The results will be published in this May’s issue of Neurosurgery, and Dr. Tamarko explains that their findings are “certainly subjective – artists don’t accompany their work with a description of what they’re putting in there. But I think that as with any finding, it’s either validated or rejected by what others think.”

Source: New York Times


Fatter = Healthier?

There’s interesting news on the obesity front: being fatter may just make you healthier. Contrary to common perception, excess weight isn’t necessarily a direct indication of a person’s health. About 30 percent who are classified as obese actually turn out be just fine, metabolically speaking. So, what’s with all the hubbub over the so-called “obesity pandemic?”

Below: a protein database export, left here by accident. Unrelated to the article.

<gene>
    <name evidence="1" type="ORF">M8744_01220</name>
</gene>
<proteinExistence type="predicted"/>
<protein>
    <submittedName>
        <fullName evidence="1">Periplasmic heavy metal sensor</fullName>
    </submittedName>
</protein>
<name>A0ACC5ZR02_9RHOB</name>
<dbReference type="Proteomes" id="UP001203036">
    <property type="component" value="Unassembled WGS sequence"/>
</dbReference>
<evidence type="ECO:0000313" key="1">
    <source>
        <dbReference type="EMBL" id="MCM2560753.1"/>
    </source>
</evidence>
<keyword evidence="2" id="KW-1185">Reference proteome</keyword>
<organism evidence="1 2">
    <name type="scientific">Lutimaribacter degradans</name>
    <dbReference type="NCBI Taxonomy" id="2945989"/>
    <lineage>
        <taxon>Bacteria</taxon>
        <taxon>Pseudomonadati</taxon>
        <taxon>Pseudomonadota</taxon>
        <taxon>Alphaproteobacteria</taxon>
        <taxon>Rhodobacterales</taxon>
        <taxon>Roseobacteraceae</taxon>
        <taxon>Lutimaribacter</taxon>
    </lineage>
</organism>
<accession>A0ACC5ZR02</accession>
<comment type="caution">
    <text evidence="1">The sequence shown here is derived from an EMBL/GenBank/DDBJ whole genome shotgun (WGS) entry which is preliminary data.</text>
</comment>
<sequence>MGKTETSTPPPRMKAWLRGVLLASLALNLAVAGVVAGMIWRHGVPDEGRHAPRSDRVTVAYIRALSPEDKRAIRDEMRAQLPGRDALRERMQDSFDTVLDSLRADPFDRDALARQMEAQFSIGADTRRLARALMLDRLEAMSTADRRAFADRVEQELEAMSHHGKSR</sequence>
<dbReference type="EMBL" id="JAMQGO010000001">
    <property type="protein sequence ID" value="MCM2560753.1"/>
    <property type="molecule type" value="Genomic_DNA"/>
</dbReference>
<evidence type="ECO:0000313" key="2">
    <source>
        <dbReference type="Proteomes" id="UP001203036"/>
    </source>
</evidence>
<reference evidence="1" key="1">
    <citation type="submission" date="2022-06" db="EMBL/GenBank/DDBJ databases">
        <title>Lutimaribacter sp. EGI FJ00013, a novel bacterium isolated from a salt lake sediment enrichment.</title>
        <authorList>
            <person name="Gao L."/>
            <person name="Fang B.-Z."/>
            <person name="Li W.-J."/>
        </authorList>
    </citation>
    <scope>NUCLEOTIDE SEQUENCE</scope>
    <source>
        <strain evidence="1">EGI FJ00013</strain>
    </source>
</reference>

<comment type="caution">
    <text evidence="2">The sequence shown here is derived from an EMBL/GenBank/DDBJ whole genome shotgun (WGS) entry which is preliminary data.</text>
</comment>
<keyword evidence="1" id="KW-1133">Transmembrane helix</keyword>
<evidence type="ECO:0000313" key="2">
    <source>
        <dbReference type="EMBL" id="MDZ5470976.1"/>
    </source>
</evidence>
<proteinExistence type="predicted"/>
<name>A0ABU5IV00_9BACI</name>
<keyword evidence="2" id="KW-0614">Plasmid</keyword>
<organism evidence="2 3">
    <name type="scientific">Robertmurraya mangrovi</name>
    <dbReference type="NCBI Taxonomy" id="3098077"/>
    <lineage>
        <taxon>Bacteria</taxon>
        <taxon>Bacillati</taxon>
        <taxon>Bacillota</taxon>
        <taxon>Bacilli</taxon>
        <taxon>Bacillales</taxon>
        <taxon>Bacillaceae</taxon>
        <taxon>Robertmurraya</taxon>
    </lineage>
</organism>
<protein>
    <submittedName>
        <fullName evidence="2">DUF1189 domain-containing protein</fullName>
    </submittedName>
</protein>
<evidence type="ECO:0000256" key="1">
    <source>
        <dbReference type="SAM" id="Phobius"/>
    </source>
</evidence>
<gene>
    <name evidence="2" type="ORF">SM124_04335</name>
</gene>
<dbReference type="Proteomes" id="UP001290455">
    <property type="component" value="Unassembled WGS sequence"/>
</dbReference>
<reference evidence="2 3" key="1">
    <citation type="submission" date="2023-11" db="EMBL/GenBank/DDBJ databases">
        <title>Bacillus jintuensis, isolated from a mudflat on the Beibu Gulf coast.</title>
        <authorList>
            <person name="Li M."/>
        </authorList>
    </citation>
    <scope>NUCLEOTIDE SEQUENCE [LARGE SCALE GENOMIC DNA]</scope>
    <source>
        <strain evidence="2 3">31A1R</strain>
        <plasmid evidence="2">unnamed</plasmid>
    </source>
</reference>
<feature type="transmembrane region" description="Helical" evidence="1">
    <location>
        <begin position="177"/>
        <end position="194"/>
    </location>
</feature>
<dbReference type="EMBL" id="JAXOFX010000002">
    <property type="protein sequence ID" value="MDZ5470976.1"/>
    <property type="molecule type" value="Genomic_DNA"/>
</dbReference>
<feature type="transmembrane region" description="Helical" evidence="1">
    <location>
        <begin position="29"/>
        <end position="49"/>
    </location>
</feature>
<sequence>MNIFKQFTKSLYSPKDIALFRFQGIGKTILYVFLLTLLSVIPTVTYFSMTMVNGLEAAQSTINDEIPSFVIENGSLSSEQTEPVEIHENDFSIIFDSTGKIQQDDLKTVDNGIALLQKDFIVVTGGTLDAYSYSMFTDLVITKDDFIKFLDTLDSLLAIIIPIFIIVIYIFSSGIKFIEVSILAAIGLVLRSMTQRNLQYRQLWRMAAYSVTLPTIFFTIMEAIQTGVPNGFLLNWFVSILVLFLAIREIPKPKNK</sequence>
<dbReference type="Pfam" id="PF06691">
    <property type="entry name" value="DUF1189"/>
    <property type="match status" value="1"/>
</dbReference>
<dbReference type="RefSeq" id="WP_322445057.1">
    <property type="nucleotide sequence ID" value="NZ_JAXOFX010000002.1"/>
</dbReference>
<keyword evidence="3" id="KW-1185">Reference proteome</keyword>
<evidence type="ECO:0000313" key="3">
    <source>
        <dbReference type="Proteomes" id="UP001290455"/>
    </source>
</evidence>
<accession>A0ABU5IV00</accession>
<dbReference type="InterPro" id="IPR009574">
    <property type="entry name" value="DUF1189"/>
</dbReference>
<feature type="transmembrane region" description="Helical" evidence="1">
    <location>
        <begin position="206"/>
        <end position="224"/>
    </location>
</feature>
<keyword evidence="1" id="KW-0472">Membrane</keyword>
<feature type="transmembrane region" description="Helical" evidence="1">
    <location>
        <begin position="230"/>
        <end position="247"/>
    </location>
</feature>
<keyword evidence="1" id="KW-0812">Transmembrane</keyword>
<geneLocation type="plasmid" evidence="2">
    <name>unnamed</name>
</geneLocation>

Recent research suggests that the problem isn’t the excess weight, but the inability of fat tissue to store all the extra calories. In a recent study, 12 obese and metabolically unhealthy subjects received the drug Pioglitazone for 12 weeks. Pioglitazone increases the production of fat cells, which also increases the storage capacity of your fat tissue. In other words, you’ll definitely gain weight while on this drug – but you might also become healthier, too.

And that’s exactly what happened. The subjects gained about 2kg of extra weight. The subcutaneous fat in their bellies increased by 10 percent and 24 percent in the butt and thighs. The visceral fat – aka, the “bad” fat, decreased by 11 percent. So, the subjects gained weight, so what? Well, the results also showed that their insulin sensitivity decreased by over 28 percent, meaning that they got healthier as well.

Source: Science Blogs